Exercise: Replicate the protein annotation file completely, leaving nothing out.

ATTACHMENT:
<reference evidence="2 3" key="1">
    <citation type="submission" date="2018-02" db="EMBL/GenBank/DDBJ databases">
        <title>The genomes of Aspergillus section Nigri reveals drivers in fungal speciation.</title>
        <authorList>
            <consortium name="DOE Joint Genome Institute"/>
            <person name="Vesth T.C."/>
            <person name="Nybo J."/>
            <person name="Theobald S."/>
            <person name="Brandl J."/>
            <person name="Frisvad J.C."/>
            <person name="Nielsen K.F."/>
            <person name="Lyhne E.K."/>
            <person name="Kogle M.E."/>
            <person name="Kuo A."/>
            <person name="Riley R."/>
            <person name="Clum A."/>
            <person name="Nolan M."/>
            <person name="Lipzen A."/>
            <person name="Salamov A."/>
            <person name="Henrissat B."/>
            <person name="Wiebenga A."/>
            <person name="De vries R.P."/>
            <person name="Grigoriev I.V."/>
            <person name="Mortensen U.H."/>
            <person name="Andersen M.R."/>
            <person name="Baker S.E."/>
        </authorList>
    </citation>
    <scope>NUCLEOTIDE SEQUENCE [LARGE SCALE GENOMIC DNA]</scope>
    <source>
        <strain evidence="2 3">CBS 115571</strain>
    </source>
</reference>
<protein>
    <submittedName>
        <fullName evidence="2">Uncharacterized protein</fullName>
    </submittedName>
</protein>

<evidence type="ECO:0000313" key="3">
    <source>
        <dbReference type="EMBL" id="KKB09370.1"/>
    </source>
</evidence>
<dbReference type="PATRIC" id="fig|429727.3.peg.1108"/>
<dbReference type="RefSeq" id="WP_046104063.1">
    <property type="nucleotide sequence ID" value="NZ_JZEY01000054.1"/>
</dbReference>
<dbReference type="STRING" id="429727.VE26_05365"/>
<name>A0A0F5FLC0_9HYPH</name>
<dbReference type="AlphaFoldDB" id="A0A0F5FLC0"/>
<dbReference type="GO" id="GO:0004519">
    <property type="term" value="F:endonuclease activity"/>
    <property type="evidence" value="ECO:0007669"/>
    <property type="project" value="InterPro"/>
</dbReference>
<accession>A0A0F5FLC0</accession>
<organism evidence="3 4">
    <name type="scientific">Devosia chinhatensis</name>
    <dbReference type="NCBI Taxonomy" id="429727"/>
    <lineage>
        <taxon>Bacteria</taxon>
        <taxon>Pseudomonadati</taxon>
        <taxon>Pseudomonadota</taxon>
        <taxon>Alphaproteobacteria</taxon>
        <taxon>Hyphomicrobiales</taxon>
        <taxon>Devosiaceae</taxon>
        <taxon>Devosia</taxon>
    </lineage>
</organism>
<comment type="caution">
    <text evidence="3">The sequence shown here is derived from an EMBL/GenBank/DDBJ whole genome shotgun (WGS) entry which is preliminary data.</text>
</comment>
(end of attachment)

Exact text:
<reference evidence="2 3" key="1">
    <citation type="submission" date="2018-02" db="EMBL/GenBank/DDBJ databases">
        <title>The genomes of Aspergillus section Nigri reveals drivers in fungal speciation.</title>
        <authorList>
            <consortium name="DOE Joint Genome Institute"/>
            <person name="Vesth T.C."/>
            <person name="Nybo J."/>
            <person name="Theobald S."/>
            <person name="Brandl J."/>
            <person name="Frisvad J.C."/>
            <person name="Nielsen K.F."/>
            <person name="Lyhne E.K."/>
            <person name="Kogle M.E."/>
            <person name="Kuo A."/>
            <person name="Riley R."/>
            <person name="Clum A."/>
            <person name="Nolan M."/>
            <person name="Lipzen A."/>
            <person name="Salamov A."/>
            <person name="Henrissat B."/>
            <person name="Wiebenga A."/>
            <person name="De vries R.P."/>
            <person name="Grigoriev I.V."/>
            <person name="Mortensen U.H."/>
            <person name="Andersen M.R."/>
            <person name="Baker S.E."/>
        </authorList>
    </citation>
    <scope>NUCLEOTIDE SEQUENCE [LARGE SCALE GENOMIC DNA]</scope>
    <source>
        <strain evidence="2 3">CBS 115571</strain>
    </source>
</reference>
<protein>
    <submittedName>
        <fullName evidence="2">Uncharacterized protein</fullName>
    </submittedName>
</protein>

<evidence type="ECO:0000313" key="3">
    <source>
        <dbReference type="EMBL" id="KKB09370.1"/>
    </source>
</evidence>
<dbReference type="PATRIC" id="fig|429727.3.peg.1108"/>
<dbReference type="RefSeq" id="WP_046104063.1">
    <property type="nucleotide sequence ID" value="NZ_JZEY01000054.1"/>
</dbReference>
<dbReference type="STRING" id="429727.VE26_05365"/>
<name>A0A0F5FLC0_9HYPH</name>
<dbReference type="AlphaFoldDB" id="A0A0F5FLC0"/>
<dbReference type="GO" id="GO:0004519">
    <property type="term" value="F:endonuclease activity"/>
    <property type="evidence" value="ECO:0007669"/>
    <property type="project" value="InterPro"/>
</dbReference>
<accession>A0A0F5FLC0</accession>
<organism evidence="3 4">
    <name type="scientific">Devosia chinhatensis</name>
    <dbReference type="NCBI Taxonomy" id="429727"/>
    <lineage>
        <taxon>Bacteria</taxon>
        <taxon>Pseudomonadati</taxon>
        <taxon>Pseudomonadota</taxon>
        <taxon>Alphaproteobacteria</taxon>
        <taxon>Hyphomicrobiales</taxon>
        <taxon>Devosiaceae</taxon>
        <taxon>Devosia</taxon>
    </lineage>
</organism>
<comment type="caution">
    <text evidence="3">The sequence shown here is derived from an EMBL/GenBank/DDBJ whole genome shotgun (WGS) entry which is preliminary data.</text>
</comment>